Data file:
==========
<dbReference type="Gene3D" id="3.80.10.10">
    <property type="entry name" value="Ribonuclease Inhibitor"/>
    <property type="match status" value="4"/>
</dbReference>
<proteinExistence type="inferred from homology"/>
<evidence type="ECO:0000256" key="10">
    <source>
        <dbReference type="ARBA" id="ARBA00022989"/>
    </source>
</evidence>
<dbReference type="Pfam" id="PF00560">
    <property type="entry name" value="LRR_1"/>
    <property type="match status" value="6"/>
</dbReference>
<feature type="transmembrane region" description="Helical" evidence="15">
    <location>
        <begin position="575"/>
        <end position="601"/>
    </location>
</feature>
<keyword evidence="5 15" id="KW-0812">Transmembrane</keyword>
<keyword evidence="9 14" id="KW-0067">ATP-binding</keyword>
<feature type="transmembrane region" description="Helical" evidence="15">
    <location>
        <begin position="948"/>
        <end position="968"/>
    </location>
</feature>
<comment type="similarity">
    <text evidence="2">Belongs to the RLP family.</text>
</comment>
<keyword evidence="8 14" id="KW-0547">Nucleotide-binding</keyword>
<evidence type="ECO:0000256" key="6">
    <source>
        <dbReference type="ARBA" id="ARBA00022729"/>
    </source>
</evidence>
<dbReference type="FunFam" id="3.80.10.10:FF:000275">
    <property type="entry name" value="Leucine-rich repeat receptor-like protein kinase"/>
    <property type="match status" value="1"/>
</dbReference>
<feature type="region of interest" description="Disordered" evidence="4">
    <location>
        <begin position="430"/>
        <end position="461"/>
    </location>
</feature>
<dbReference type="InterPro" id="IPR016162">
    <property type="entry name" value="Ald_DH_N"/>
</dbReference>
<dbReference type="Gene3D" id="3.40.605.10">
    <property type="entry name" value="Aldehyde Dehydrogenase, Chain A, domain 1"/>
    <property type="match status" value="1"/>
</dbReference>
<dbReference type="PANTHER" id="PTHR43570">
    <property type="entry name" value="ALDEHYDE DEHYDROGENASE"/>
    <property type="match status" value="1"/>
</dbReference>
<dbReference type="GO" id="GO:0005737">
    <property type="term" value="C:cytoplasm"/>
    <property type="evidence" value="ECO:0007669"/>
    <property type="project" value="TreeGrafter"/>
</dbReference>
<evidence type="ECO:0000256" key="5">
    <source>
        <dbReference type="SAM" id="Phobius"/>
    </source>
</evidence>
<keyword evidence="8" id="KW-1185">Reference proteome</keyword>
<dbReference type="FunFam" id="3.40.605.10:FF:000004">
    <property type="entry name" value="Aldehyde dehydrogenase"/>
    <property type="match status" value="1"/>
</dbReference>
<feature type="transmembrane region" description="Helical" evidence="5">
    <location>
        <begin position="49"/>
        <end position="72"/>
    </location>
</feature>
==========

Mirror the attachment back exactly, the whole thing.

<dbReference type="Gene3D" id="3.80.10.10">
    <property type="entry name" value="Ribonuclease Inhibitor"/>
    <property type="match status" value="4"/>
</dbReference>
<proteinExistence type="inferred from homology"/>
<evidence type="ECO:0000256" key="10">
    <source>
        <dbReference type="ARBA" id="ARBA00022989"/>
    </source>
</evidence>
<dbReference type="Pfam" id="PF00560">
    <property type="entry name" value="LRR_1"/>
    <property type="match status" value="6"/>
</dbReference>
<feature type="transmembrane region" description="Helical" evidence="15">
    <location>
        <begin position="575"/>
        <end position="601"/>
    </location>
</feature>
<keyword evidence="5 15" id="KW-0812">Transmembrane</keyword>
<keyword evidence="9 14" id="KW-0067">ATP-binding</keyword>
<feature type="transmembrane region" description="Helical" evidence="15">
    <location>
        <begin position="948"/>
        <end position="968"/>
    </location>
</feature>
<comment type="similarity">
    <text evidence="2">Belongs to the RLP family.</text>
</comment>
<keyword evidence="8 14" id="KW-0547">Nucleotide-binding</keyword>
<evidence type="ECO:0000256" key="6">
    <source>
        <dbReference type="ARBA" id="ARBA00022729"/>
    </source>
</evidence>
<dbReference type="FunFam" id="3.80.10.10:FF:000275">
    <property type="entry name" value="Leucine-rich repeat receptor-like protein kinase"/>
    <property type="match status" value="1"/>
</dbReference>
<feature type="region of interest" description="Disordered" evidence="4">
    <location>
        <begin position="430"/>
        <end position="461"/>
    </location>
</feature>
<dbReference type="InterPro" id="IPR016162">
    <property type="entry name" value="Ald_DH_N"/>
</dbReference>
<dbReference type="Gene3D" id="3.40.605.10">
    <property type="entry name" value="Aldehyde Dehydrogenase, Chain A, domain 1"/>
    <property type="match status" value="1"/>
</dbReference>
<dbReference type="PANTHER" id="PTHR43570">
    <property type="entry name" value="ALDEHYDE DEHYDROGENASE"/>
    <property type="match status" value="1"/>
</dbReference>
<dbReference type="GO" id="GO:0005737">
    <property type="term" value="C:cytoplasm"/>
    <property type="evidence" value="ECO:0007669"/>
    <property type="project" value="TreeGrafter"/>
</dbReference>
<evidence type="ECO:0000256" key="5">
    <source>
        <dbReference type="SAM" id="Phobius"/>
    </source>
</evidence>
<keyword evidence="8" id="KW-1185">Reference proteome</keyword>
<dbReference type="FunFam" id="3.40.605.10:FF:000004">
    <property type="entry name" value="Aldehyde dehydrogenase"/>
    <property type="match status" value="1"/>
</dbReference>
<feature type="transmembrane region" description="Helical" evidence="5">
    <location>
        <begin position="49"/>
        <end position="72"/>
    </location>
</feature>